|Motton, Deborah - UC-DAVIS JUNIOR FACULTY|
|Tenorio, Fatima - UC-DAVIS STAFF|
|Rutledge, John - UC-DAVIS FACULTY|
Submitted to: American Journal of Clinical Nutrition
Publication Type: Peer Reviewed Journal
Publication Acceptance Date: January 1, 2007
Publication Date: January 11, 2007
Repository URL: http://www.ajcn.org/cgi/reprint/85/1/60
Citation: Keim, N.L., Motton, D.D., Tenorio, F.A., Horn, W.F., Rutledge, J.C. 2007. POSTPRANDIAL MONOCYTE ACTIVATION IN RESPONSE TO MEALS WITH HIGH AND LOW GLYCEMIC LOADS IN OVERWEIGHT WOMEN. American Journal of Clinical Nutrition. 85:60-65, 2007. Interpretive Summary: Several large survey studies have shown that a high carbohydrate diet with high glycemic index is associated with increased risk of heart disease, but the scientific explanation of this association is not known. We conducted a controlled feeding trial in overweight women to determine if the consumption of a high-carbohydrate meal with a high glycemic index led to increases in several factors known to be involved in the inflammation and infiltration of blood vessels – these factors are known to contribute to the development of plaque formation in major blood vessels and subsequent heart disease. We found that some of these factors were elevated following the high glycemic index meal and also following the control meal that had a low glycemic index. In response to both meals, one factor remained elevated for 8 hours after meal ingestion. This prolonged inflammatory response was equivalent to or greater than that observed following ingestion of a high fat meal. These findings suggest that following consumption of meals with high carbohydrate content, there are increases in inflammatory factors that affect the formation of plaque in blood vessels. However, this inflammatory response was not affected by the glycemic index of the meals.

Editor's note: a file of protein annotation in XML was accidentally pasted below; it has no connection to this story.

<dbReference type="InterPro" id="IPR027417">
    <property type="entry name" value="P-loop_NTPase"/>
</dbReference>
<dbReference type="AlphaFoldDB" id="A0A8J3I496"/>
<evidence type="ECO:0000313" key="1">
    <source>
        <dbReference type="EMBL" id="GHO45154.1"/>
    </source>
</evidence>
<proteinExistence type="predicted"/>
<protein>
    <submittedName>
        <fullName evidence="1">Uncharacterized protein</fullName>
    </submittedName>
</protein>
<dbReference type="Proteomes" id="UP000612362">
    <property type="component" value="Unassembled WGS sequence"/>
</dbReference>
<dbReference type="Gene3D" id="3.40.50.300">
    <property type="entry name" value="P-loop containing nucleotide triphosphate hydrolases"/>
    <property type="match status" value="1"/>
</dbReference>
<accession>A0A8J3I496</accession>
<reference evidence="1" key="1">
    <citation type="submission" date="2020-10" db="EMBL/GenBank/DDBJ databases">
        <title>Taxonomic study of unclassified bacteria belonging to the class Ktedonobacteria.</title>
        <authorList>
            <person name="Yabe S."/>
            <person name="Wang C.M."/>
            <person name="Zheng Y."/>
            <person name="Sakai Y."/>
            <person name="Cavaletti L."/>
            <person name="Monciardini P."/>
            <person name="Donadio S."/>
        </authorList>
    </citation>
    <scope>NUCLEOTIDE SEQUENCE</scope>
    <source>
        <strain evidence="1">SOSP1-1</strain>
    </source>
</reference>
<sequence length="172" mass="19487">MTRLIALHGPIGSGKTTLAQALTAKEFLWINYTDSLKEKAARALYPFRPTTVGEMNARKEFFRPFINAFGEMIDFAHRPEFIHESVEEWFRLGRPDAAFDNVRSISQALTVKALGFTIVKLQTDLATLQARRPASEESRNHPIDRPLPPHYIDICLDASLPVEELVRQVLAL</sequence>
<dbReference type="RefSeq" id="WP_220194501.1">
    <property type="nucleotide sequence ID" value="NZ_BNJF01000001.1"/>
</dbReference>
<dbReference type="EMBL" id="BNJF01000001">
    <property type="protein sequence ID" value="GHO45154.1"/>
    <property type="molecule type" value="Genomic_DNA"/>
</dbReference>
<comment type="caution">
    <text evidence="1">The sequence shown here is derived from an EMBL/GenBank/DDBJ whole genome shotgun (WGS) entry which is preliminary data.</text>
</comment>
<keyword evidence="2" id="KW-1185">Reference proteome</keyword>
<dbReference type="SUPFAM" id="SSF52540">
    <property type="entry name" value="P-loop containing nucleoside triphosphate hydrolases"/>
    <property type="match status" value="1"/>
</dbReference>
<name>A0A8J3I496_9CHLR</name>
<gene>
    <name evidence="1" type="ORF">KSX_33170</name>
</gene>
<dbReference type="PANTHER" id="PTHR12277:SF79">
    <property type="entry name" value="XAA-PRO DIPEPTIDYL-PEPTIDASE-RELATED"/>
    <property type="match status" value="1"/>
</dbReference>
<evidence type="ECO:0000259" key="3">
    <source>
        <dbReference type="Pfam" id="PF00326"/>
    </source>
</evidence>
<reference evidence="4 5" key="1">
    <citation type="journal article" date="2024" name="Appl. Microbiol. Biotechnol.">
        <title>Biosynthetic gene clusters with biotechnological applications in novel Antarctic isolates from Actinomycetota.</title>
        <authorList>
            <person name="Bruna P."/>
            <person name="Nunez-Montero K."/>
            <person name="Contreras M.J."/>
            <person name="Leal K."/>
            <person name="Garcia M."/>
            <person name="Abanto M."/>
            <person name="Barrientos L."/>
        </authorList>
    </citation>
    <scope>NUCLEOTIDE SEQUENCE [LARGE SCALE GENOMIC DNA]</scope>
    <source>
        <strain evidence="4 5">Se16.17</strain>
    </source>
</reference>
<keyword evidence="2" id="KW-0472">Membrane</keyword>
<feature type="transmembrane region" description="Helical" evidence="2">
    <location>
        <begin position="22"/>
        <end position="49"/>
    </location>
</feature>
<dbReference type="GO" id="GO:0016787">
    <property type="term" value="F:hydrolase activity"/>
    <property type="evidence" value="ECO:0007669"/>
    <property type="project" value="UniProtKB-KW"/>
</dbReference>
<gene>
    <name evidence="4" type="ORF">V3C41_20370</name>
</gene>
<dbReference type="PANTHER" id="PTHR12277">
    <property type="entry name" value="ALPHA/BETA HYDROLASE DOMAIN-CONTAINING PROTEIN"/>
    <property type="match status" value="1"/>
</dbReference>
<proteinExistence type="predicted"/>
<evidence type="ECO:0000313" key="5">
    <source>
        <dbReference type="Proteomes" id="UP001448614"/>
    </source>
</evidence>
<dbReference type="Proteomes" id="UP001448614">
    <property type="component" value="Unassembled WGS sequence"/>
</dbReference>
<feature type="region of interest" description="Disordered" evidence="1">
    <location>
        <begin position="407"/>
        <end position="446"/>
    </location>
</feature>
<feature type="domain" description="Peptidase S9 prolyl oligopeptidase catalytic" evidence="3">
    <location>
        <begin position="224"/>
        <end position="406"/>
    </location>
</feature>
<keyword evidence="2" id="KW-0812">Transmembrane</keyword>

Technical Abstract: Background: Recent data show that atherosclerosis is initiated and perpetuated by inflammatory events. Activation of immune cells such as monocytes initiates inflammation, a key step in atherosclerosis. Objective: We hypothesize that a high glycemic load meal activates inflammatory cells, and this is mediated by increased circulating triacylglycerol-rich lipoproteins. Design: 16 females (BMI 25.7-29.6), aged 20-48 years, consumed meals with a high and low glycemic load in a crossover fashion. Blood samples were collected before and up to 8 h after the meals. Samples were analyzed for glucose, insulin, triacylglycerols, circulating cytokines, and expression of tumor necrosis factor-alpha (TNF-a) and interleukin-1 beta (IL-1b) using flow cytometry. Results: At 3.5 h and 8 h following the test meals, we observed a significant increase in monocytes expressing TNF-a with both high and low glycemic load meals. Also, expression of IL-b' in monocytes tended to increase, but the change was not significant. The glycemic load of the meal did not influence circulating cytokines and had only minimal effect on postprandial triacylglycerols despite marked postprandial changes in glycemia and circulating insulin concentrations. Conclusions: In the postprandial state, monocytes can be activated by both high and low glycemic load meals. The glycemic load of a single meal did not have an effect on the degree of activation of the monocytes in women who displayed only a modest increase in circulating triacylglycerols in response to test meals. Future studies should examine the effect of glycemic load in subjects who have hyperlipemic response to dietary carbohydrate.